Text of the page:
Wednesday, June 27, 2007

Movies For a Hot Summer Afternoon

Summer is a lazy time of the year, at least where I live. It’s too hot to be outside except between 9pm and 8am. So what to do with the time I’m sequestered in the house? Watch movies. Here are a few of my favorites that not only entertain the viewer but send a positive social message.

They are not light-hearted-brain-numbing comedies. They will make you question your place in the world, all that you value and all that you endorse. Grab some popcorn, a box of Kleenex and curl up with a pillow or your favorite person. Be ready to cheer, cry, and laugh. Be ready to feel and think.

Children of Men – Clive Owen and Julianne Moore navigate a future where reproduction has ceased and the people live under the strict control of the government. But stick with this dismal state of affairs. There is hope.

Hotel Rwanda - Ten years ago, as the country of Rwanda descended into madness, one man made a promise to protect the family he loved--and ended up finding the courage to save over 1200 people.

Akeelah and the Bee – Angela Bassett and Laurence Fishburne star in this heartwarming tale of a young girl from South Los Angeles who tries to make it to the National Spelling Bee.

The Autobiography of Miss Jane Pittman – This story of a black woman in the South who was born into slavery in the 1850s and lives to become a part of the civil rights movement in the 1960s won five Emmy awards.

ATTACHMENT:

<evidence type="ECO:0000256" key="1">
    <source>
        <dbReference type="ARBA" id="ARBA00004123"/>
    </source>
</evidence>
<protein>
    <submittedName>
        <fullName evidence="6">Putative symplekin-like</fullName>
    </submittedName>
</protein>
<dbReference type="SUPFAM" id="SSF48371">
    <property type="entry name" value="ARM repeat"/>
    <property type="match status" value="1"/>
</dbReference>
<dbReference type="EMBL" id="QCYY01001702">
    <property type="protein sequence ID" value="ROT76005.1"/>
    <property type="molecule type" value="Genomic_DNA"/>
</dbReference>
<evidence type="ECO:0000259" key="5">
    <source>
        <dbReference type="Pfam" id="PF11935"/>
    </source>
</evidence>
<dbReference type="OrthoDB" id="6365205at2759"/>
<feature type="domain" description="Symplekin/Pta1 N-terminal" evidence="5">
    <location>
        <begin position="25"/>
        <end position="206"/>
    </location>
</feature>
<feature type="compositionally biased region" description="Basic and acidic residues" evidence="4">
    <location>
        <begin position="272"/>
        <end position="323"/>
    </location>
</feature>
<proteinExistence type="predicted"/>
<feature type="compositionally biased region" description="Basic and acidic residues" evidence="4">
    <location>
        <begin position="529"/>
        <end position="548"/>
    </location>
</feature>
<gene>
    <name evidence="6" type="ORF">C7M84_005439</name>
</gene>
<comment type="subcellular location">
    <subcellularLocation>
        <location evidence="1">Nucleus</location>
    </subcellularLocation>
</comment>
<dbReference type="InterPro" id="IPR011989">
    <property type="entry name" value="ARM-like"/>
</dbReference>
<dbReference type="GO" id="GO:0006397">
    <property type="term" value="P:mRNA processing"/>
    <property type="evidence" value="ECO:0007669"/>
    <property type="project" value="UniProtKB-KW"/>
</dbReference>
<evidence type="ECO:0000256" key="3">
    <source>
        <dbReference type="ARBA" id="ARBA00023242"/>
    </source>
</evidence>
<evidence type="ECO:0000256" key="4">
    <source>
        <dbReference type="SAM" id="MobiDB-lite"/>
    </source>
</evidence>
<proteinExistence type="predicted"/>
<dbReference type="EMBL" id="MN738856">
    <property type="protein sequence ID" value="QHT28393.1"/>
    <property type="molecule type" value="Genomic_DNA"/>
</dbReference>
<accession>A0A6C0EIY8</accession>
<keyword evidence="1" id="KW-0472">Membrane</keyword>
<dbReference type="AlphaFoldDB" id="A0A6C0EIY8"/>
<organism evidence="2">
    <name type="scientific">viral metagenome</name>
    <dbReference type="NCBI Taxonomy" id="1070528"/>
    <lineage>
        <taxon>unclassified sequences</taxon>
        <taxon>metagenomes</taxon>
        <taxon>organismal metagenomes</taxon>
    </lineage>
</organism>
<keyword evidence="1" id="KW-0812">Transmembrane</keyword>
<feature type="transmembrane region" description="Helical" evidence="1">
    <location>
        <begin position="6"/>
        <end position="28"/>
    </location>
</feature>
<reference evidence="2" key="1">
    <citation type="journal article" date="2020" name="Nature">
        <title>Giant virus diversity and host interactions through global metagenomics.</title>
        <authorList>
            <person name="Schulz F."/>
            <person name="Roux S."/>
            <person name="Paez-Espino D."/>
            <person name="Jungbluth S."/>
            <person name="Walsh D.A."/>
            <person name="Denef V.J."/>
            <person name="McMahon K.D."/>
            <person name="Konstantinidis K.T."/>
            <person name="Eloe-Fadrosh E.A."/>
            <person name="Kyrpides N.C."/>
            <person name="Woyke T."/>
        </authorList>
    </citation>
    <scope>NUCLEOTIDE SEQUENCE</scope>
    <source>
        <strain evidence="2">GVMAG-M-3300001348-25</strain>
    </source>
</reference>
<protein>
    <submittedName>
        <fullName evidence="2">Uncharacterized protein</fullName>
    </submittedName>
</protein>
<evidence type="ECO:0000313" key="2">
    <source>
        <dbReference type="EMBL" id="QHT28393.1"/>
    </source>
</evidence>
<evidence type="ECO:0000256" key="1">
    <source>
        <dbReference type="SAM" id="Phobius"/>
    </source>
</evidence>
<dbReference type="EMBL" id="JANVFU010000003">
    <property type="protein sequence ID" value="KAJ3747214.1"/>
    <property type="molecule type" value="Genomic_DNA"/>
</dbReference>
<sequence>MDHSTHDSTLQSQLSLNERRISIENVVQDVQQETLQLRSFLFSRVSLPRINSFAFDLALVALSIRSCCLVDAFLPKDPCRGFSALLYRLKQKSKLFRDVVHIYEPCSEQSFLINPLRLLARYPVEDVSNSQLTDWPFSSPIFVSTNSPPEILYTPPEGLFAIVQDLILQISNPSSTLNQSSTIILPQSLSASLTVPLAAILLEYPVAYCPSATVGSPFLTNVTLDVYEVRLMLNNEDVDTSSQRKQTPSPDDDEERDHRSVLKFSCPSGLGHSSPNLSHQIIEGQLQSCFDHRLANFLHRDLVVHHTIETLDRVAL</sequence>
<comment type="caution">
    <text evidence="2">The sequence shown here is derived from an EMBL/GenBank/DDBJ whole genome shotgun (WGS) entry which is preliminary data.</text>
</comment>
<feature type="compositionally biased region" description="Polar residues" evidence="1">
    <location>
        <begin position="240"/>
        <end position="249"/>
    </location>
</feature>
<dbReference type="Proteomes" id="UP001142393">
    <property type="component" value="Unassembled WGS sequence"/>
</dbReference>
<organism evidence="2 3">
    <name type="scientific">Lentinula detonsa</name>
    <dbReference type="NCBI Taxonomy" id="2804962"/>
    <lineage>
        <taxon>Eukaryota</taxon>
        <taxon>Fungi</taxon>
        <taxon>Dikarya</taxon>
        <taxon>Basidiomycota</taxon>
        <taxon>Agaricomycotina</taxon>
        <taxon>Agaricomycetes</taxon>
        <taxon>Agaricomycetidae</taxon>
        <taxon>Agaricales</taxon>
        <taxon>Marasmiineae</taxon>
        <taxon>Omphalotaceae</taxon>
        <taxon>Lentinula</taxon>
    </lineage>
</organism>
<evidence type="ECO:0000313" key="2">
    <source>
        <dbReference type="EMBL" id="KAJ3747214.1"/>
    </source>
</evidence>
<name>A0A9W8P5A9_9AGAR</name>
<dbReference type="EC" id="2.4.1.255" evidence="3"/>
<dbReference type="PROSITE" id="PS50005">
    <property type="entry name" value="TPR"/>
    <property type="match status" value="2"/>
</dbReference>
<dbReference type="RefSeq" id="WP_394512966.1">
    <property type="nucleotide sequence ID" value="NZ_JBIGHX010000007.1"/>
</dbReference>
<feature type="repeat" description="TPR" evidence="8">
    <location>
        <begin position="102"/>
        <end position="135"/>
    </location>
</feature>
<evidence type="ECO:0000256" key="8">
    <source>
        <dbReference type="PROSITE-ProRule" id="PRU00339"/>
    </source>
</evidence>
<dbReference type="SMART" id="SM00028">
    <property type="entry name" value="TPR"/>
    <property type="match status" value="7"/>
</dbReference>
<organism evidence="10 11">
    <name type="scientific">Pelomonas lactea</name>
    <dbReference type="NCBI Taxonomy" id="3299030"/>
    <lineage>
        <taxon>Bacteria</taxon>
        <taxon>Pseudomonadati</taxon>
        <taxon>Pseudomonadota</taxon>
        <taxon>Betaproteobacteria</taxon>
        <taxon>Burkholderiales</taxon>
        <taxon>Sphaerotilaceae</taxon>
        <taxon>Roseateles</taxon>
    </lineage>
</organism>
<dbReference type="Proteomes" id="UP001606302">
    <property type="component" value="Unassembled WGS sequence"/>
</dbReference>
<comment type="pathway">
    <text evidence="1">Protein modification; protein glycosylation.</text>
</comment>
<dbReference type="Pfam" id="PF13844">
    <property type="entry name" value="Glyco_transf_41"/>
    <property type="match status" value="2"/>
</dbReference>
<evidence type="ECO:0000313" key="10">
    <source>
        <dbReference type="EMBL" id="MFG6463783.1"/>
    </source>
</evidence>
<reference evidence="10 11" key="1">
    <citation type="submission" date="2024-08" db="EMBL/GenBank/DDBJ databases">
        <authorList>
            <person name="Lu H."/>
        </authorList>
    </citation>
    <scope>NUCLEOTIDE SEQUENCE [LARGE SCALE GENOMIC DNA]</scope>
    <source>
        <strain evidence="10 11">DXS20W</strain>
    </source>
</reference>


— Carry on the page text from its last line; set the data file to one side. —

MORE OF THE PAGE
Silkwood - The story of Karen Silkwood, a metallurgy worker at a plutonium processing plant who was purposefully contaminated, psychologically tortured and possibly murdered to prevent her from exposing blatant worker safety violations at the plant.

Erin Brockovich – Julia Roberts stars as the real-life Erin Brockovich, an unemployed single mother who becomes a legal assistant and almost single-handedly brings down a California power company accused of polluting a city's water supply.

Not Without my Daughter - In 1984, Betty Mahmoody's husband took his wife and daughter to meet his family in Iran. He swore they would be safe. They would be happy. They would be free to leave. He lied. Sally Field plays Betty Mamoody.

Pans Labyrinth - In this fairy tale for adults, 10-year-old Ofelia stumbles on a decaying labyrinth guarded by Pan, an ancient satyr who claims to know her destiny. With a new home, a new stepfather -- a Fascist officer in the pro-Franco army -- and a new sibling on the way, nothing is familiar to Ofelia in this multiple Oscar-winning tale set in 1944 Spain from director Guillermo del Toro. Beautifully filmed, equally disturbing and uplifting. Don't be afraid of the subtitles. It's worth it.

The Pursuit of Happyness - A struggling salesman (Will Smith) takes custody of his son (Jaden Smith) as he's poised to begin a life-changing professional endeavor. Every parent should see this movie of struggle and triumph.

Schindler’s List - Oskar Schindler uses Jews to start a factory in Poland during the war. He witnesses the horrors endured by the Jews, and strives to save them. Winner of seven Oscars.

Philadelphia – Tom Hanks. When a man with AIDS is fired by a conservative law firm because of his condition, he hires a homophobic small time lawyer as the only willing advocate for a wrongful dismissal suit.

Boys Don’t Cry - A true story about finding the courage to be yourself told through the tragic life of Brandon Teena, a transgendered teen who preferred life in a male identity until it was discovered her secret was discovered.

Dances with Wolves – Kevin Costner’s epic portrayal of Lt. John Dunbar, an exiled solider at a remote western Civil War outpost, befriends wolves and Indians, making him an intolerable aberration in the military.

Let me know what you think. Comment and add your favorites to the list.

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